Advances in the Clinical Use of Hydroxychloroquine Levels

Katherine Chakrabarti; W. Joseph McCune


Curr Opin Rheumatol. 2022;34(3):151-157. 

In This Article


In the past decade, guidelines for appropriate dosing of hydroxychloroquine in the setting of obesity have fluctuated. The 2011 American Academy of Ophthalmology (AAO) Guidelines recommended the maximum dosage of hydroxychloroquine as 6.5 mg/kg/day (maximum dose of 400 mg), but in the setting of obesity, ideal body weight rather that real body weight should be utilized.[26] In 2016, the AAO changed the dosing recommendations to a maximum of 5.0 mg/kg of real body (maximum dose 400 mg daily) without changes in the setting of obesity.[27]

Melles et al. (2014) concluded that real body weight is a better predictor of retinal toxicity. Their data suggested that with utilization of either 5 mg/kg/day real body weight and 6.5 mg/kg/day ideal body weight, the predicted rate of hydroxychloroquine retinopathy decreased with an increase in BMI.[28]

Conversely, in a 2019 study of 537 lupus patients on hydroxychloroquine, Petri et al.[23] found that a higher BMI was associated with a higher risk of medication toxicity (P = 0.0160). Two percentage of patients with BMI less than 20 km/m2 experienced toxicity from hydroxychloroquine compared with 9.4% of patients with BMI greater than 35 kg/m2.[23] In a 2021 study of 108 lupus nephritis patients, Pedrosa et al. determined that obese patients were prescribed a lower daily dose of hydroxychloroquine based upon real body weight (4.4 vs. 4.9 mg/kg/day) but interestingly, the median hydroxychloroquine blood level was higher in the obese patients (BMI ≥30 kg/m2) (P = 0.002). Although they did not collect data on toxicity, the authors hypothesize that obese patients are, therefore, at an increased risk and posit that dosing based on ideal body weight should be considered.[29]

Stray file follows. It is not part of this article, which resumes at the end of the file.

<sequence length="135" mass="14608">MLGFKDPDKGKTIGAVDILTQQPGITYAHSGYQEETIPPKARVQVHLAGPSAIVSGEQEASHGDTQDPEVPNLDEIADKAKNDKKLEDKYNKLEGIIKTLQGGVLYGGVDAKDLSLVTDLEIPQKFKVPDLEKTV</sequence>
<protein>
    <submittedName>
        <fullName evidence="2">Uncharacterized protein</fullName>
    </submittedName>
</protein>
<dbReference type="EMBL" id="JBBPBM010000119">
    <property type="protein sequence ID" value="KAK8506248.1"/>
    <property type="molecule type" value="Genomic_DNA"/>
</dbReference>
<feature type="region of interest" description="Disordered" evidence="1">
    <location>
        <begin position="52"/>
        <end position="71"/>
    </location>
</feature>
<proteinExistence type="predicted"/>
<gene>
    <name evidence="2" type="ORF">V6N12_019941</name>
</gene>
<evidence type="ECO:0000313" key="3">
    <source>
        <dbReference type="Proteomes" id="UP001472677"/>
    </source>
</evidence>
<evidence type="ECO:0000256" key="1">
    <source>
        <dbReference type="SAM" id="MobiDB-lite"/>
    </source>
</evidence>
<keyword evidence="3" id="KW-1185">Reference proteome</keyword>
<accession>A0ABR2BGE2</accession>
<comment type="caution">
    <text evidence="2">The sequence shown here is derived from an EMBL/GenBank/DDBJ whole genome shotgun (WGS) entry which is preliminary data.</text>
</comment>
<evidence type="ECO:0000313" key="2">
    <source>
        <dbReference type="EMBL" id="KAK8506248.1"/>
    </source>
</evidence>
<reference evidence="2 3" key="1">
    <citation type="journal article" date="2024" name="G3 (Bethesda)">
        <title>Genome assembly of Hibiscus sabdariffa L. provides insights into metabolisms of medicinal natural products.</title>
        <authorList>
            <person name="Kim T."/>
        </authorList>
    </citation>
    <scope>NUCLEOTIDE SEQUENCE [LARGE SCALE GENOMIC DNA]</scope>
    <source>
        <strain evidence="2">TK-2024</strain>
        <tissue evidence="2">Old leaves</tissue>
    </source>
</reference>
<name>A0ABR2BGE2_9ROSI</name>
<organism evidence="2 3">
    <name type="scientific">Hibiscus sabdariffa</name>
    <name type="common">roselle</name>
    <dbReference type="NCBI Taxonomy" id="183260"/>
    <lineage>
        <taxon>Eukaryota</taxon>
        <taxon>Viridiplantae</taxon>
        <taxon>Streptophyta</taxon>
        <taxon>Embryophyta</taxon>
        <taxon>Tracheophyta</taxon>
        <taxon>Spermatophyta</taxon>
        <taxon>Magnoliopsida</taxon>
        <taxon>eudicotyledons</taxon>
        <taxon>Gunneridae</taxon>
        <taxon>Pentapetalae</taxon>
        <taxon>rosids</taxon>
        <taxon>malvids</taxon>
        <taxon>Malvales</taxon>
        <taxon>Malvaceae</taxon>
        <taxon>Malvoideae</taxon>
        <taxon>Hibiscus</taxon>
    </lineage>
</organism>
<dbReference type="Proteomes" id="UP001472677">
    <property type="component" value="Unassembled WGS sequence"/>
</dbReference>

This issue was addressed in the 2016 American Academy of Ophthalmology Hydroxychloroquine Guidelines for Short, Obese patients.[30] The authors identified 64 cases of hydroxychloroquine retinopathy in obese patients, 27% of whom had been treated with hydroxychloroquine with well tolerated doses per the 2016 AAO guidelines but still developed toxicity. The authors noted overdosing in women particularly is not uncommon. They recommended use of hydroxychloroquine to maximum of 6.5 mg/kg of ideal body weight rather than the widely utilized 5 mg/kg of real body weight.[30] These conflicting results raise the question: perhaps toxicity could be avoided if the dose utilized satisfied both of the recommendations (i.e. the dose was lower than upper limit recommended in both situations)?

We do not have full understanding of why hydroxychloroquine levels may be higher in obesity. It has been hypothesized that hydroxychloroquine does not deposit in adipose tissue but rather other connective tissues.[31,32] More recent literature, however, has suggested this may not be true although an alternative feasible hypothesis has not been confirmed to our knowledge.[26,33]

In conclusion, while consensus on dosing hydroxychloroquine in the setting of obesity does not exist, the presence of obesity should prompt a provider to exercise caution when choosing dose of hydroxychloroquine and consider obtaining a hydroxychloroquine level.